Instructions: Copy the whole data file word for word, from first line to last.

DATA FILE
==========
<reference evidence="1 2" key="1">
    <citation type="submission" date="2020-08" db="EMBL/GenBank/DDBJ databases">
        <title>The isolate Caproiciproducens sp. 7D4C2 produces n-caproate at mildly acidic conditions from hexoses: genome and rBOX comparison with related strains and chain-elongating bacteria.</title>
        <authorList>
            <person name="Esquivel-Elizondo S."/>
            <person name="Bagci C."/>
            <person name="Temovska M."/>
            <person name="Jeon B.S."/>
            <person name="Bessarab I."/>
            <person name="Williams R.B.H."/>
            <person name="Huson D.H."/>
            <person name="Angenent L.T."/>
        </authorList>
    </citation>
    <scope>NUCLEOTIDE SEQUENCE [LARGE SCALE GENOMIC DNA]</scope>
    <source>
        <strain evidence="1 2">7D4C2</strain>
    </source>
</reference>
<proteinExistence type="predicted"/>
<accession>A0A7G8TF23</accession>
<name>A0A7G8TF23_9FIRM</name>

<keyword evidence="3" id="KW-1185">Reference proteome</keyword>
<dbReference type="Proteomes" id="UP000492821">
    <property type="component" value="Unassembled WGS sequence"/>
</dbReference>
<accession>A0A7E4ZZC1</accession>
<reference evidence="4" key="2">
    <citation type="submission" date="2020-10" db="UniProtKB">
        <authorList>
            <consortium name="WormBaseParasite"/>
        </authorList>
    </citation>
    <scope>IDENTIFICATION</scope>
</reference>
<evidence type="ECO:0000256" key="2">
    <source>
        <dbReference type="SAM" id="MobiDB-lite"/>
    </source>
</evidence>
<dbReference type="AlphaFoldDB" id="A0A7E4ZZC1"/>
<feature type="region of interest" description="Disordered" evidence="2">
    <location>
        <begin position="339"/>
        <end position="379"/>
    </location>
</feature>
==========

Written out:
<reference evidence="1 2" key="1">
    <citation type="submission" date="2020-08" db="EMBL/GenBank/DDBJ databases">
        <title>The isolate Caproiciproducens sp. 7D4C2 produces n-caproate at mildly acidic conditions from hexoses: genome and rBOX comparison with related strains and chain-elongating bacteria.</title>
        <authorList>
            <person name="Esquivel-Elizondo S."/>
            <person name="Bagci C."/>
            <person name="Temovska M."/>
            <person name="Jeon B.S."/>
            <person name="Bessarab I."/>
            <person name="Williams R.B.H."/>
            <person name="Huson D.H."/>
            <person name="Angenent L.T."/>
        </authorList>
    </citation>
    <scope>NUCLEOTIDE SEQUENCE [LARGE SCALE GENOMIC DNA]</scope>
    <source>
        <strain evidence="1 2">7D4C2</strain>
    </source>
</reference>
<proteinExistence type="predicted"/>
<accession>A0A7G8TF23</accession>
<name>A0A7G8TF23_9FIRM</name>

<keyword evidence="3" id="KW-1185">Reference proteome</keyword>
<dbReference type="Proteomes" id="UP000492821">
    <property type="component" value="Unassembled WGS sequence"/>
</dbReference>
<accession>A0A7E4ZZC1</accession>
<reference evidence="4" key="2">
    <citation type="submission" date="2020-10" db="UniProtKB">
        <authorList>
            <consortium name="WormBaseParasite"/>
        </authorList>
    </citation>
    <scope>IDENTIFICATION</scope>
</reference>
<evidence type="ECO:0000256" key="2">
    <source>
        <dbReference type="SAM" id="MobiDB-lite"/>
    </source>
</evidence>
<dbReference type="AlphaFoldDB" id="A0A7E4ZZC1"/>
<feature type="region of interest" description="Disordered" evidence="2">
    <location>
        <begin position="339"/>
        <end position="379"/>
    </location>
</feature>